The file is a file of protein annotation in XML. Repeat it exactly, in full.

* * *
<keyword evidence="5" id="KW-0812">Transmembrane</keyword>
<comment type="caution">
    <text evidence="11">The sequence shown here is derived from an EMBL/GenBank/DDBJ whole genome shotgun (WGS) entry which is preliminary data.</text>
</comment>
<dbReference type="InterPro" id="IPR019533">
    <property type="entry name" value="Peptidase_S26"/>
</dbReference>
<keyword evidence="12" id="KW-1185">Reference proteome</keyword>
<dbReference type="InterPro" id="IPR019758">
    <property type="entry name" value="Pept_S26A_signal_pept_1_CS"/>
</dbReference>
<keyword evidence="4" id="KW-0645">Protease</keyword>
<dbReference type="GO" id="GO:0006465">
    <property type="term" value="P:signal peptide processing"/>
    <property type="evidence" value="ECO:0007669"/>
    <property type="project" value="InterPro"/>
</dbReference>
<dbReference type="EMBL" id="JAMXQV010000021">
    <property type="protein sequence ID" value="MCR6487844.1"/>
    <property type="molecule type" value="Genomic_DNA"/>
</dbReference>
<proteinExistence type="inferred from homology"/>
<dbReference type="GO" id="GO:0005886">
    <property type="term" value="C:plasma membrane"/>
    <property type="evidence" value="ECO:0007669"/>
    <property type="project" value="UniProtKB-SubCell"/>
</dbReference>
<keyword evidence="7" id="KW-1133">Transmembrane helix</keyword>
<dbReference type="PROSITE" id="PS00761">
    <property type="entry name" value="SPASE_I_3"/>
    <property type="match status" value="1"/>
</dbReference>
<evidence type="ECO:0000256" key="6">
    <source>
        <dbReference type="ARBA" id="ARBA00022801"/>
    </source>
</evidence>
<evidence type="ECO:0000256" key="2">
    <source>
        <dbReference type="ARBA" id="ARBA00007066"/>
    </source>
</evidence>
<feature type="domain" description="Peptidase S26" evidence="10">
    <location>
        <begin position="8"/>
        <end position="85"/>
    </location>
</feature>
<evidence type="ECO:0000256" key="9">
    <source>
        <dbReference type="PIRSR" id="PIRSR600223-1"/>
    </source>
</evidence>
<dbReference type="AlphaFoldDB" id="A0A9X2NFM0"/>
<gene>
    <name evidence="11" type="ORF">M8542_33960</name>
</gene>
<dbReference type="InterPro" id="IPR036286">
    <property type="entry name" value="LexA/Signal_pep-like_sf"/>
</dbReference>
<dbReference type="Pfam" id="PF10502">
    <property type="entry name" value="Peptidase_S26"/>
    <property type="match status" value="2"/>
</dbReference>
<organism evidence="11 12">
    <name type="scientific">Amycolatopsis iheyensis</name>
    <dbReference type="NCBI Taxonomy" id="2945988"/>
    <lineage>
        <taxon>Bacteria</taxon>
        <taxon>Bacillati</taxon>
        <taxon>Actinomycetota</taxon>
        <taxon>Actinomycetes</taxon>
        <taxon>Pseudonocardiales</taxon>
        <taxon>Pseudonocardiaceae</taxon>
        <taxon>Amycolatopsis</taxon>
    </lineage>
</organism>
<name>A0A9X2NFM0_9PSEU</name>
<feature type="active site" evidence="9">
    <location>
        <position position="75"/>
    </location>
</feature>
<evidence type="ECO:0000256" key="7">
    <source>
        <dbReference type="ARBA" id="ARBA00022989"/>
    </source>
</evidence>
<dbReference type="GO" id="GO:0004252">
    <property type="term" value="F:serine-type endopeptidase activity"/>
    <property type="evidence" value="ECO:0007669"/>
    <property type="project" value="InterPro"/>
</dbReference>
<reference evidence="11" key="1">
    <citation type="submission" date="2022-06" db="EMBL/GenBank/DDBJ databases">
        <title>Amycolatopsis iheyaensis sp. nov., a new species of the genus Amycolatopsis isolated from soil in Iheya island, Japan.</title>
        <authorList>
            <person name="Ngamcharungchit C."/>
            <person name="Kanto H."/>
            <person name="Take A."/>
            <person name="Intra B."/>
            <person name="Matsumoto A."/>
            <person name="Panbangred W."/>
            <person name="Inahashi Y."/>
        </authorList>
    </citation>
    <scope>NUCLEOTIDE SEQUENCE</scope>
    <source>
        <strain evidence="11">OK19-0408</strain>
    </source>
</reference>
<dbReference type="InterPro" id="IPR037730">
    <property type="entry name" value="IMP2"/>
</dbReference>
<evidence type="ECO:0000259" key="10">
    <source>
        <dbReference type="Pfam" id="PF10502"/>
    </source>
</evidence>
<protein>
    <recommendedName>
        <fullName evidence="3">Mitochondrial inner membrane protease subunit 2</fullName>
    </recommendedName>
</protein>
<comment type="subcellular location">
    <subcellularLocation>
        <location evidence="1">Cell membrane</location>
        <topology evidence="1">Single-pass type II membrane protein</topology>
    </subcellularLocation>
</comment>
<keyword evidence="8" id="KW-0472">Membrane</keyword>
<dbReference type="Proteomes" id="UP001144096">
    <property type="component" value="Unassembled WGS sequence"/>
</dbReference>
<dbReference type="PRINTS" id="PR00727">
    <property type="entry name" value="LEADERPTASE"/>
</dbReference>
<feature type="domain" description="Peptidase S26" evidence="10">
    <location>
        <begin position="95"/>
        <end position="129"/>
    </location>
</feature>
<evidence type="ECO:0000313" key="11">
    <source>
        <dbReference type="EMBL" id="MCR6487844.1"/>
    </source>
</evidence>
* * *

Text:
<keyword evidence="5" id="KW-0812">Transmembrane</keyword>
<comment type="caution">
    <text evidence="11">The sequence shown here is derived from an EMBL/GenBank/DDBJ whole genome shotgun (WGS) entry which is preliminary data.</text>
</comment>
<dbReference type="InterPro" id="IPR019533">
    <property type="entry name" value="Peptidase_S26"/>
</dbReference>
<keyword evidence="12" id="KW-1185">Reference proteome</keyword>
<dbReference type="InterPro" id="IPR019758">
    <property type="entry name" value="Pept_S26A_signal_pept_1_CS"/>
</dbReference>
<keyword evidence="4" id="KW-0645">Protease</keyword>
<dbReference type="GO" id="GO:0006465">
    <property type="term" value="P:signal peptide processing"/>
    <property type="evidence" value="ECO:0007669"/>
    <property type="project" value="InterPro"/>
</dbReference>
<dbReference type="EMBL" id="JAMXQV010000021">
    <property type="protein sequence ID" value="MCR6487844.1"/>
    <property type="molecule type" value="Genomic_DNA"/>
</dbReference>
<proteinExistence type="inferred from homology"/>
<dbReference type="GO" id="GO:0005886">
    <property type="term" value="C:plasma membrane"/>
    <property type="evidence" value="ECO:0007669"/>
    <property type="project" value="UniProtKB-SubCell"/>
</dbReference>
<keyword evidence="7" id="KW-1133">Transmembrane helix</keyword>
<dbReference type="PROSITE" id="PS00761">
    <property type="entry name" value="SPASE_I_3"/>
    <property type="match status" value="1"/>
</dbReference>
<evidence type="ECO:0000256" key="6">
    <source>
        <dbReference type="ARBA" id="ARBA00022801"/>
    </source>
</evidence>
<evidence type="ECO:0000256" key="2">
    <source>
        <dbReference type="ARBA" id="ARBA00007066"/>
    </source>
</evidence>
<feature type="domain" description="Peptidase S26" evidence="10">
    <location>
        <begin position="8"/>
        <end position="85"/>
    </location>
</feature>
<evidence type="ECO:0000256" key="9">
    <source>
        <dbReference type="PIRSR" id="PIRSR600223-1"/>
    </source>
</evidence>
<dbReference type="AlphaFoldDB" id="A0A9X2NFM0"/>
<gene>
    <name evidence="11" type="ORF">M8542_33960</name>
</gene>
<dbReference type="InterPro" id="IPR036286">
    <property type="entry name" value="LexA/Signal_pep-like_sf"/>
</dbReference>
<dbReference type="Pfam" id="PF10502">
    <property type="entry name" value="Peptidase_S26"/>
    <property type="match status" value="2"/>
</dbReference>
<organism evidence="11 12">
    <name type="scientific">Amycolatopsis iheyensis</name>
    <dbReference type="NCBI Taxonomy" id="2945988"/>
    <lineage>
        <taxon>Bacteria</taxon>
        <taxon>Bacillati</taxon>
        <taxon>Actinomycetota</taxon>
        <taxon>Actinomycetes</taxon>
        <taxon>Pseudonocardiales</taxon>
        <taxon>Pseudonocardiaceae</taxon>
        <taxon>Amycolatopsis</taxon>
    </lineage>
</organism>
<name>A0A9X2NFM0_9PSEU</name>
<feature type="active site" evidence="9">
    <location>
        <position position="75"/>
    </location>
</feature>
<evidence type="ECO:0000256" key="7">
    <source>
        <dbReference type="ARBA" id="ARBA00022989"/>
    </source>
</evidence>
<dbReference type="GO" id="GO:0004252">
    <property type="term" value="F:serine-type endopeptidase activity"/>
    <property type="evidence" value="ECO:0007669"/>
    <property type="project" value="InterPro"/>
</dbReference>
<reference evidence="11" key="1">
    <citation type="submission" date="2022-06" db="EMBL/GenBank/DDBJ databases">
        <title>Amycolatopsis iheyaensis sp. nov., a new species of the genus Amycolatopsis isolated from soil in Iheya island, Japan.</title>
        <authorList>
            <person name="Ngamcharungchit C."/>
            <person name="Kanto H."/>
            <person name="Take A."/>
            <person name="Intra B."/>
            <person name="Matsumoto A."/>
            <person name="Panbangred W."/>
            <person name="Inahashi Y."/>
        </authorList>
    </citation>
    <scope>NUCLEOTIDE SEQUENCE</scope>
    <source>
        <strain evidence="11">OK19-0408</strain>
    </source>
</reference>
<dbReference type="InterPro" id="IPR037730">
    <property type="entry name" value="IMP2"/>
</dbReference>
<evidence type="ECO:0000259" key="10">
    <source>
        <dbReference type="Pfam" id="PF10502"/>
    </source>
</evidence>
<protein>
    <recommendedName>
        <fullName evidence="3">Mitochondrial inner membrane protease subunit 2</fullName>
    </recommendedName>
</protein>
<comment type="subcellular location">
    <subcellularLocation>
        <location evidence="1">Cell membrane</location>
        <topology evidence="1">Single-pass type II membrane protein</topology>
    </subcellularLocation>
</comment>
<keyword evidence="8" id="KW-0472">Membrane</keyword>
<dbReference type="Proteomes" id="UP001144096">
    <property type="component" value="Unassembled WGS sequence"/>
</dbReference>
<dbReference type="PRINTS" id="PR00727">
    <property type="entry name" value="LEADERPTASE"/>
</dbReference>
<feature type="domain" description="Peptidase S26" evidence="10">
    <location>
        <begin position="95"/>
        <end position="129"/>
    </location>
</feature>
<evidence type="ECO:0000313" key="11">
    <source>
        <dbReference type="EMBL" id="MCR6487844.1"/>
    </source>
</evidence>